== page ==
Endocrine Requirements for Oocyte Maturation Following hCG, GnRH Agonist, and Kisspeptin During IVF Treatment

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  • Ali Abbara, Imperial College London
  • ,
  • Tia Hunjan, Imperial College London
  • ,
  • Vu N.A. Ho, My Duc Hospital
  • ,
  • Sophie A. Clarke, Imperial College London
  • ,
  • Alexander N. Comninos, Imperial College London
  • ,
  • Chioma Izzi-Engbeaya, Imperial College London
  • ,
  • Tuong M. Ho, My Duc Hospital
  • ,
  • Geoffrey H. Trew, Imperial College London
  • ,
  • Artsiom Hramyka, University of St Andrews
  • ,
  • Tom Kelsey, University of St Andrews
  • ,
  • Rehan Salim, Imperial College London
  • ,
  • Peter Humaidan
  • Lan N. Vuong, My Duc Hospital, University of Medicine and Pharmacy at Ho Chi Minh City
  • ,
  • Waljit S. Dhillo, Imperial College London

Objective: The maturation of oocytes to acquire competence for fertilization is critical to the success of in vitro fertilization (IVF) treatment. It requires LH-like exposure, provided by either human chorionic gonadotropin (hCG), or gonadotropin releasing hormone agonist (GnRHa). More recently, the hypothalamic stimulator, kisspeptin, was used to mature oocytes. Herein, we examine the relationship between the endocrine changes following these agents and oocyte maturation. Design: Retrospective cohort study. Methods: Prospectively collected hormonal data from 499 research IVF cycles triggered with either hCG, GnRHa, or kisspeptin were evaluated. Results: HCG-levels (121 iU/L) peaked at 24 h following hCG, whereas LH-levels peaked at ~4 h following GnRHa (140 iU/L), or kisspeptin (41 iU/L). HCG-levels were negatively associated with body-weight, whereas LH rises following GnRHa and kisspeptin were positively predicted by pre-trigger LH values. The odds of achieving the median mature oocyte yield for each trigger were increased by hCG/LH level. Progesterone rise during oocyte maturation occurred precipitously following each trigger and strongly predicted the number of mature oocytes retrieved. Progesterone rise was positively associated with the hCG-level following hCG trigger, but negatively with LH rise following all three triggers. The rise in progesterone per mature oocyte at 12 h was greater following GnRHa than following hCG or kisspeptin triggers. Conclusion: The endocrine response during oocyte maturation significantly differed by each trigger. Counter-intuitively, progesterone rise during oocyte maturation was negatively associated with LH rise, even when accounting for the number of mature oocytes retrieved. These data expand our understanding of the endocrine changes during oocyte maturation and inform the design of future precision-triggering protocols.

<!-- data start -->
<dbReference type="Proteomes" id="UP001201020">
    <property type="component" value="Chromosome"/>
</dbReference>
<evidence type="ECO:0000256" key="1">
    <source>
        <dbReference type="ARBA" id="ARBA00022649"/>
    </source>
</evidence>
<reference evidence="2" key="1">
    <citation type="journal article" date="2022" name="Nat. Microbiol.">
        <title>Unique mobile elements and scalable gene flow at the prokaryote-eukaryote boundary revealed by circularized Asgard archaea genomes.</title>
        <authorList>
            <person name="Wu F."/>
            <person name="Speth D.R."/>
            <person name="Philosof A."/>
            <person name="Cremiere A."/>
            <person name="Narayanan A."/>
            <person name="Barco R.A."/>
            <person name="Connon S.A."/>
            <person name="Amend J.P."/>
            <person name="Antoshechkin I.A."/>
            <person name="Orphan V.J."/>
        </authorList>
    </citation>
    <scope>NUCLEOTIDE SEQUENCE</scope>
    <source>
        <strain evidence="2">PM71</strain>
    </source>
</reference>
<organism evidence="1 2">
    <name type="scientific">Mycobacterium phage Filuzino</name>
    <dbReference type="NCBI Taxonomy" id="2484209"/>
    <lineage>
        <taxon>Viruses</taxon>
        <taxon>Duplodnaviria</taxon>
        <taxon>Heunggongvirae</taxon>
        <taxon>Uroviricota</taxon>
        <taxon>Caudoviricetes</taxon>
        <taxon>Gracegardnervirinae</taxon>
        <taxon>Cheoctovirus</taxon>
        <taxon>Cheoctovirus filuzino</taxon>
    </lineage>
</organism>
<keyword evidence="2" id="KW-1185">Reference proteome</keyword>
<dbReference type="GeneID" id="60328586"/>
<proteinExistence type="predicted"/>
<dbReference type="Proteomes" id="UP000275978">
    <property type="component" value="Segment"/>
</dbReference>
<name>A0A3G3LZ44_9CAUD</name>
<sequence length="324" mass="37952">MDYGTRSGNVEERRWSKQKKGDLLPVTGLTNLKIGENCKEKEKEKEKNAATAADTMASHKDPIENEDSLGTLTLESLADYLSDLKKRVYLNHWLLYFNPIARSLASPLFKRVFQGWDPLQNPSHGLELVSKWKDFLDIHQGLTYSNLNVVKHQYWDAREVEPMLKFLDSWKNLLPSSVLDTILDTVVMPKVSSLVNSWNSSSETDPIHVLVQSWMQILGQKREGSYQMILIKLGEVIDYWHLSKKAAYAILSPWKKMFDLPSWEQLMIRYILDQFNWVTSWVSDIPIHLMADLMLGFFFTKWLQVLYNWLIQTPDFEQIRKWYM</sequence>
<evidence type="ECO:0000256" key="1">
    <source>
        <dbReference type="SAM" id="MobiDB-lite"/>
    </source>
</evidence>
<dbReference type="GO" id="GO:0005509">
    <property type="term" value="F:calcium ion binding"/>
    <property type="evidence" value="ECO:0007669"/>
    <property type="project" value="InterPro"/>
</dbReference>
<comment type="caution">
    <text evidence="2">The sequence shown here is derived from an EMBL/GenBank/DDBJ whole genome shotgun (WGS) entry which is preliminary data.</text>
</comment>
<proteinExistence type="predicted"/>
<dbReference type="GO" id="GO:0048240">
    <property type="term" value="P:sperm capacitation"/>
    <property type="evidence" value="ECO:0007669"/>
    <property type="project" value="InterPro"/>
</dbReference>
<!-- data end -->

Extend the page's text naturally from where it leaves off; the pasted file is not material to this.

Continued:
OriginalsprogEngelsk
Artikelnummer537205
TidsskriftFrontiers in Endocrinology
Vol/bind11
ISSN1664-2392
DOI
StatusUdgivet - okt. 2020

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